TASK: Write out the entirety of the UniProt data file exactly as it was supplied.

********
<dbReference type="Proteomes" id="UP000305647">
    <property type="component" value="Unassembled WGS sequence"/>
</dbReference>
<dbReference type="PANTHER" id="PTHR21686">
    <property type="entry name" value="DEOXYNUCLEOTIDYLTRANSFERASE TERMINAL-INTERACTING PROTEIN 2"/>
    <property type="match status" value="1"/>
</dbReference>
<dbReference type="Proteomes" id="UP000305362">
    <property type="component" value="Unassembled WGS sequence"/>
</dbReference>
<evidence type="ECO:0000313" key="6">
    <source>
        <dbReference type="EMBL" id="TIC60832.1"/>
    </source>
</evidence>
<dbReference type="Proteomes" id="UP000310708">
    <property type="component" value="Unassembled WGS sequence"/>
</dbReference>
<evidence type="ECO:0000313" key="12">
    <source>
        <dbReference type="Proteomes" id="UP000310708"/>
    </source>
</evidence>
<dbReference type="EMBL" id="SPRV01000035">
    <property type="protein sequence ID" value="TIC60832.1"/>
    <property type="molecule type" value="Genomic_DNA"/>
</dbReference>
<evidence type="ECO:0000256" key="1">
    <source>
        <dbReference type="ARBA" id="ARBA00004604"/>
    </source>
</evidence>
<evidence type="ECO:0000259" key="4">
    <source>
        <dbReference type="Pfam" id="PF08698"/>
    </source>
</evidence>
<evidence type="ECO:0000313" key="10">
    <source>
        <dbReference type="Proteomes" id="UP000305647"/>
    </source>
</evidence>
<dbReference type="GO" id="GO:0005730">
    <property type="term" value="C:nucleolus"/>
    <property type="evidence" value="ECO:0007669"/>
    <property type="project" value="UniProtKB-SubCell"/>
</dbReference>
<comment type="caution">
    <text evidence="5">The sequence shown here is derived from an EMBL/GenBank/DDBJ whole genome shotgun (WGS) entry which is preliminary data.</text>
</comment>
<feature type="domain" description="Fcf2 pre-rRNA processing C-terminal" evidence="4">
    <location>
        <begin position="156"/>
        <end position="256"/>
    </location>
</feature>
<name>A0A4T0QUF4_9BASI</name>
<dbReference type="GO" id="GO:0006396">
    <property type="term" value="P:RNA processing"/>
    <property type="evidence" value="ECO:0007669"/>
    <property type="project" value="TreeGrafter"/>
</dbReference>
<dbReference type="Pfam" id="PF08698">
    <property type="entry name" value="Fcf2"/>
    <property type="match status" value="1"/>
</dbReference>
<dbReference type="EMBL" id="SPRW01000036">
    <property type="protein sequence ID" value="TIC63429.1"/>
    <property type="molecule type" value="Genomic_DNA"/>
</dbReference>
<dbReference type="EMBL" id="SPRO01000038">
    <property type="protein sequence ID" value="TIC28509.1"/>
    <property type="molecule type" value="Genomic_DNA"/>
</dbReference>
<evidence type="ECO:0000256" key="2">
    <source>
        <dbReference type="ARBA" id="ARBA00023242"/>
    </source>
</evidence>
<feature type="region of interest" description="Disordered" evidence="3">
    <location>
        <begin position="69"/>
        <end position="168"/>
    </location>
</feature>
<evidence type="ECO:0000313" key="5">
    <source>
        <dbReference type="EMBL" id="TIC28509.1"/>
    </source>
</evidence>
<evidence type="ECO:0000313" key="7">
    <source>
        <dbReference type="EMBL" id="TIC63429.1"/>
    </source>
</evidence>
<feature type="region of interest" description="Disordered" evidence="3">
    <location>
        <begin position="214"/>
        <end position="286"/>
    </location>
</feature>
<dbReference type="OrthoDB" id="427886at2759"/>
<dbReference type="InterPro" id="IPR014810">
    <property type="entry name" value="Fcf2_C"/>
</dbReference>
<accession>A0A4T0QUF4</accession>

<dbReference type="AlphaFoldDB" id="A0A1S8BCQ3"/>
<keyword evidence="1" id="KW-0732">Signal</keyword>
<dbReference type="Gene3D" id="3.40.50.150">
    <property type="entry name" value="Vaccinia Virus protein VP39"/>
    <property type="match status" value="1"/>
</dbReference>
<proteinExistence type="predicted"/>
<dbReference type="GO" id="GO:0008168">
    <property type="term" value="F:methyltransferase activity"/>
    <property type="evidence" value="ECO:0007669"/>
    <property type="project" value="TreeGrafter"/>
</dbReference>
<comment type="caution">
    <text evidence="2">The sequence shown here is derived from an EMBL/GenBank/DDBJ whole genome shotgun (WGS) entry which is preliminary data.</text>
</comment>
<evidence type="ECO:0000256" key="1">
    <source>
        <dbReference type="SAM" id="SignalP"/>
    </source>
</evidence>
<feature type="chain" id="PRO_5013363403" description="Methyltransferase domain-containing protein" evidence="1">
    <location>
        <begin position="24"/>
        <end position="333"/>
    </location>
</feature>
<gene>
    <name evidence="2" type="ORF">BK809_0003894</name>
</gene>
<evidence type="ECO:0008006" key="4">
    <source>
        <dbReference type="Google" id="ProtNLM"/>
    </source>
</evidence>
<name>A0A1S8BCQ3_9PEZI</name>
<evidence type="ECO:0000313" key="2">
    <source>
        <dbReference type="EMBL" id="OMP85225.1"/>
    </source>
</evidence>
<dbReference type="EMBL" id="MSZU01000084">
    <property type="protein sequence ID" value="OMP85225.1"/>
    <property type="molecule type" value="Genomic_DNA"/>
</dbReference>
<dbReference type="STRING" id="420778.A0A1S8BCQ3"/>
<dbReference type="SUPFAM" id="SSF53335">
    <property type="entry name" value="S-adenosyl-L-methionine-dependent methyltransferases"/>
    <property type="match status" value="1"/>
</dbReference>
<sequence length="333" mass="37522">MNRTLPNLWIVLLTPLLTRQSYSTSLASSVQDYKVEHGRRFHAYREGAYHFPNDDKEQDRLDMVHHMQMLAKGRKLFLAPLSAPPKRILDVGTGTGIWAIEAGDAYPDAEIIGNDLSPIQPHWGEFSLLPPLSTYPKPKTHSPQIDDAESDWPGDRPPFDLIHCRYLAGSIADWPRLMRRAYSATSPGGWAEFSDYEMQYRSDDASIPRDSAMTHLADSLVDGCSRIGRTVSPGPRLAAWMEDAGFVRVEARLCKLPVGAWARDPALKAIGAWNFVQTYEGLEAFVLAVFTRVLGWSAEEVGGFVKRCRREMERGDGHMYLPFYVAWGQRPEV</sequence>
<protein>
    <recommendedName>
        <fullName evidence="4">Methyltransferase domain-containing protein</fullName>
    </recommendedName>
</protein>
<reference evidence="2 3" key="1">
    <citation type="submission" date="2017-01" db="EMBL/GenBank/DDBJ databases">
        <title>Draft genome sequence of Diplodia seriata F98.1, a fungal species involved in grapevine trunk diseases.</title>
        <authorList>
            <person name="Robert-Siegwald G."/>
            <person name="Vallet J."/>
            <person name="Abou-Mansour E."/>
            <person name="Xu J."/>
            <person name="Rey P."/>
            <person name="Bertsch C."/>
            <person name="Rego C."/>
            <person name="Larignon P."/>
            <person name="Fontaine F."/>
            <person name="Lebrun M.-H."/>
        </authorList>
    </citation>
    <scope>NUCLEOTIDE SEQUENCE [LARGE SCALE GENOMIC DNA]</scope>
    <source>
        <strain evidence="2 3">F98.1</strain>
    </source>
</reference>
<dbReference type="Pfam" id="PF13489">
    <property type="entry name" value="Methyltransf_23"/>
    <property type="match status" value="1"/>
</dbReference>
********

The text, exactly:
<dbReference type="Proteomes" id="UP000305647">
    <property type="component" value="Unassembled WGS sequence"/>
</dbReference>
<dbReference type="PANTHER" id="PTHR21686">
    <property type="entry name" value="DEOXYNUCLEOTIDYLTRANSFERASE TERMINAL-INTERACTING PROTEIN 2"/>
    <property type="match status" value="1"/>
</dbReference>
<dbReference type="Proteomes" id="UP000305362">
    <property type="component" value="Unassembled WGS sequence"/>
</dbReference>
<evidence type="ECO:0000313" key="6">
    <source>
        <dbReference type="EMBL" id="TIC60832.1"/>
    </source>
</evidence>
<dbReference type="Proteomes" id="UP000310708">
    <property type="component" value="Unassembled WGS sequence"/>
</dbReference>
<evidence type="ECO:0000313" key="12">
    <source>
        <dbReference type="Proteomes" id="UP000310708"/>
    </source>
</evidence>
<dbReference type="EMBL" id="SPRV01000035">
    <property type="protein sequence ID" value="TIC60832.1"/>
    <property type="molecule type" value="Genomic_DNA"/>
</dbReference>
<evidence type="ECO:0000256" key="1">
    <source>
        <dbReference type="ARBA" id="ARBA00004604"/>
    </source>
</evidence>
<evidence type="ECO:0000259" key="4">
    <source>
        <dbReference type="Pfam" id="PF08698"/>
    </source>
</evidence>
<evidence type="ECO:0000313" key="10">
    <source>
        <dbReference type="Proteomes" id="UP000305647"/>
    </source>
</evidence>
<dbReference type="GO" id="GO:0005730">
    <property type="term" value="C:nucleolus"/>
    <property type="evidence" value="ECO:0007669"/>
    <property type="project" value="UniProtKB-SubCell"/>
</dbReference>
<comment type="caution">
    <text evidence="5">The sequence shown here is derived from an EMBL/GenBank/DDBJ whole genome shotgun (WGS) entry which is preliminary data.</text>
</comment>
<feature type="domain" description="Fcf2 pre-rRNA processing C-terminal" evidence="4">
    <location>
        <begin position="156"/>
        <end position="256"/>
    </location>
</feature>
<name>A0A4T0QUF4_9BASI</name>
<dbReference type="GO" id="GO:0006396">
    <property type="term" value="P:RNA processing"/>
    <property type="evidence" value="ECO:0007669"/>
    <property type="project" value="TreeGrafter"/>
</dbReference>
<dbReference type="Pfam" id="PF08698">
    <property type="entry name" value="Fcf2"/>
    <property type="match status" value="1"/>
</dbReference>
<dbReference type="EMBL" id="SPRW01000036">
    <property type="protein sequence ID" value="TIC63429.1"/>
    <property type="molecule type" value="Genomic_DNA"/>
</dbReference>
<dbReference type="EMBL" id="SPRO01000038">
    <property type="protein sequence ID" value="TIC28509.1"/>
    <property type="molecule type" value="Genomic_DNA"/>
</dbReference>
<evidence type="ECO:0000256" key="2">
    <source>
        <dbReference type="ARBA" id="ARBA00023242"/>
    </source>
</evidence>
<feature type="region of interest" description="Disordered" evidence="3">
    <location>
        <begin position="69"/>
        <end position="168"/>
    </location>
</feature>
<evidence type="ECO:0000313" key="5">
    <source>
        <dbReference type="EMBL" id="TIC28509.1"/>
    </source>
</evidence>
<evidence type="ECO:0000313" key="7">
    <source>
        <dbReference type="EMBL" id="TIC63429.1"/>
    </source>
</evidence>
<feature type="region of interest" description="Disordered" evidence="3">
    <location>
        <begin position="214"/>
        <end position="286"/>
    </location>
</feature>
<dbReference type="OrthoDB" id="427886at2759"/>
<dbReference type="InterPro" id="IPR014810">
    <property type="entry name" value="Fcf2_C"/>
</dbReference>
<accession>A0A4T0QUF4</accession>

<dbReference type="AlphaFoldDB" id="A0A1S8BCQ3"/>
<keyword evidence="1" id="KW-0732">Signal</keyword>
<dbReference type="Gene3D" id="3.40.50.150">
    <property type="entry name" value="Vaccinia Virus protein VP39"/>
    <property type="match status" value="1"/>
</dbReference>
<proteinExistence type="predicted"/>
<dbReference type="GO" id="GO:0008168">
    <property type="term" value="F:methyltransferase activity"/>
    <property type="evidence" value="ECO:0007669"/>
    <property type="project" value="TreeGrafter"/>
</dbReference>
<comment type="caution">
    <text evidence="2">The sequence shown here is derived from an EMBL/GenBank/DDBJ whole genome shotgun (WGS) entry which is preliminary data.</text>
</comment>
<evidence type="ECO:0000256" key="1">
    <source>
        <dbReference type="SAM" id="SignalP"/>
    </source>
</evidence>
<feature type="chain" id="PRO_5013363403" description="Methyltransferase domain-containing protein" evidence="1">
    <location>
        <begin position="24"/>
        <end position="333"/>
    </location>
</feature>
<gene>
    <name evidence="2" type="ORF">BK809_0003894</name>
</gene>
<evidence type="ECO:0008006" key="4">
    <source>
        <dbReference type="Google" id="ProtNLM"/>
    </source>
</evidence>
<name>A0A1S8BCQ3_9PEZI</name>
<evidence type="ECO:0000313" key="2">
    <source>
        <dbReference type="EMBL" id="OMP85225.1"/>
    </source>
</evidence>
<dbReference type="EMBL" id="MSZU01000084">
    <property type="protein sequence ID" value="OMP85225.1"/>
    <property type="molecule type" value="Genomic_DNA"/>
</dbReference>
<dbReference type="STRING" id="420778.A0A1S8BCQ3"/>
<dbReference type="SUPFAM" id="SSF53335">
    <property type="entry name" value="S-adenosyl-L-methionine-dependent methyltransferases"/>
    <property type="match status" value="1"/>
</dbReference>
<sequence length="333" mass="37522">MNRTLPNLWIVLLTPLLTRQSYSTSLASSVQDYKVEHGRRFHAYREGAYHFPNDDKEQDRLDMVHHMQMLAKGRKLFLAPLSAPPKRILDVGTGTGIWAIEAGDAYPDAEIIGNDLSPIQPHWGEFSLLPPLSTYPKPKTHSPQIDDAESDWPGDRPPFDLIHCRYLAGSIADWPRLMRRAYSATSPGGWAEFSDYEMQYRSDDASIPRDSAMTHLADSLVDGCSRIGRTVSPGPRLAAWMEDAGFVRVEARLCKLPVGAWARDPALKAIGAWNFVQTYEGLEAFVLAVFTRVLGWSAEEVGGFVKRCRREMERGDGHMYLPFYVAWGQRPEV</sequence>
<protein>
    <recommendedName>
        <fullName evidence="4">Methyltransferase domain-containing protein</fullName>
    </recommendedName>
</protein>
<reference evidence="2 3" key="1">
    <citation type="submission" date="2017-01" db="EMBL/GenBank/DDBJ databases">
        <title>Draft genome sequence of Diplodia seriata F98.1, a fungal species involved in grapevine trunk diseases.</title>
        <authorList>
            <person name="Robert-Siegwald G."/>
            <person name="Vallet J."/>
            <person name="Abou-Mansour E."/>
            <person name="Xu J."/>
            <person name="Rey P."/>
            <person name="Bertsch C."/>
            <person name="Rego C."/>
            <person name="Larignon P."/>
            <person name="Fontaine F."/>
            <person name="Lebrun M.-H."/>
        </authorList>
    </citation>
    <scope>NUCLEOTIDE SEQUENCE [LARGE SCALE GENOMIC DNA]</scope>
    <source>
        <strain evidence="2 3">F98.1</strain>
    </source>
</reference>
<dbReference type="Pfam" id="PF13489">
    <property type="entry name" value="Methyltransf_23"/>
    <property type="match status" value="1"/>
</dbReference>